Spirulina and Oral Cancer
Perhaps the most comprehensive study on spirulina and cancer is one on oral cancer. There was one study conducted on tobacco chewers in India.
“Complete regression was seen in 16 of 28 (57%) subjects with homogeneous leukoplakia, 2 of 8 with erythroplakia, 2 of 4 with verrucous leukoplakia, and 0 of 4 with ulcerated and nodular lesions.Nutr. Cancer
Further driving home the importance of continuing to supplement, nine out of 20 (45%) saw their lesions return one year later.
Spirulina and Lung Cancer
What’s tobacco-chewing without talking about lung cancer? A more recent study from 2018 showed that spirulina was able to reduce certain forms of lung cancer .
In vitro, spirulina stopped the growth of human non-small-cell lung carcinoma A549 cell. They found that spirulina stopped this cell in the G1 phase of cell cycle. This allowed no room for division of the cancer cells.
How to Take Spirulina
Chef chef Fernando Aciar told Bon Apetit-
“Spirulina is galactic: funky, savory, and loaded with protein.”– Chef Fernando Aciar told Bon Apetit
Great. We want in! So, how to take spirulina, you ask? By the spoonful! You can just pop it in your mouth in a less dangerous version of the Cinnamon Challenge. Also, follow our Spirulina Recipes Pinterest Board for more recipes and ideas!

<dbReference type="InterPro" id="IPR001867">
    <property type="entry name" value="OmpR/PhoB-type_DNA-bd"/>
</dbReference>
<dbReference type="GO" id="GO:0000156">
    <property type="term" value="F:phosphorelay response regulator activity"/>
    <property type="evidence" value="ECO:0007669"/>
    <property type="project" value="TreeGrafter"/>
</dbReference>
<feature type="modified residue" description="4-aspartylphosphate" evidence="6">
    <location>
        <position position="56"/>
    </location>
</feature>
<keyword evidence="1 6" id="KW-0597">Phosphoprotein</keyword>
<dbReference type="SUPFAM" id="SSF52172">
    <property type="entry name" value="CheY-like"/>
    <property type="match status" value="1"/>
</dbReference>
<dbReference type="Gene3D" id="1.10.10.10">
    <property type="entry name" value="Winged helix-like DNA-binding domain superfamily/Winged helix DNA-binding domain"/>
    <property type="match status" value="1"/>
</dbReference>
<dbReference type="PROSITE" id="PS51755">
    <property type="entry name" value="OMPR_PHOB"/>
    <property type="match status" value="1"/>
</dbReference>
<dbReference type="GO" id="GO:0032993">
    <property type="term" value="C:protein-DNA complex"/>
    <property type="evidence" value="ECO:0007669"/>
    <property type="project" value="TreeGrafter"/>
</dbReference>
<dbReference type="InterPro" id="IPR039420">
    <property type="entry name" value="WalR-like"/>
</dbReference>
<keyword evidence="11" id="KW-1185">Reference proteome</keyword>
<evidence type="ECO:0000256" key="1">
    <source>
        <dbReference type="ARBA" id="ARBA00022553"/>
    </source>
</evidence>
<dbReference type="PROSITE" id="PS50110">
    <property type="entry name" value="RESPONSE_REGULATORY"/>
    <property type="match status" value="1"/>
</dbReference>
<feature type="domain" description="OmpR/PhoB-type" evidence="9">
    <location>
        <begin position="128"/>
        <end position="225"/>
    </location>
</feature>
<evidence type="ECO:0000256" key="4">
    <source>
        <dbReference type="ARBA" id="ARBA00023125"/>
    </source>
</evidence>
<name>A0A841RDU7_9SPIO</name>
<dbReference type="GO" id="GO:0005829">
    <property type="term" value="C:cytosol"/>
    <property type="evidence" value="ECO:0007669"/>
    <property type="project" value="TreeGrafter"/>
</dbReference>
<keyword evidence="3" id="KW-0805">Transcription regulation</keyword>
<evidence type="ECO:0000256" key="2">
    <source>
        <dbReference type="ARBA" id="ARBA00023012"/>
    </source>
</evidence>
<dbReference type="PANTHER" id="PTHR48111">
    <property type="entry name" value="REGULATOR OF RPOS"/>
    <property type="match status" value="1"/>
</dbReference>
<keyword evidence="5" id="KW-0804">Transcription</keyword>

Otherwise, just stir into a glass of water. If you can handle “funky, savory, and loaded with protein,” spirulina is an acquired taste.
If you can acquire it, it’s a great way to consume a food in your healthy gut diet plan without many calories. Forewarning, spirulina water or popping a spoonful may change your teeth and tongue into a greenish-blue hue. Therefore, you might want a clean glass of water handy to chase the spirulina water.
Hoping to avoid the green teeth? Throw the spirulina into a smoothie. This is a great way to add natural energy boosters to your workout routine or boost your immune system during a travel day.
Otherwise, spirulina is available in capsules. This is ideal for those who genuinely don’t enjoy the flavor. Also, the serving sizes will be regimented so you can get a more accurate representation of the nutrients you consume.
People have gotten clever. They will add spirulina to anything!
Seriously though, if you came at us with that spirulina birthday cake…
Anyway, those who love spirulina love spirulina. You can bake with it, add it into a yogurt parfait, or sprinkle some into your pesto. Using spirulina will give your meal or dessert a turn toward a healthy gut diet plan.
Supplement with Spirulina and Microbiome Testing
As a whole, spirulina is an alga that is rushing to the forefront of diet and nutrition. With such a large amount of nutrients as well as the potential for good, it is just a matter of time before more people catch onto the gut biome benefits.
While adding spirulina to your diet can be a game-changer, this alga can’t do it alone. Get your gut biome in shape with microbiome testing.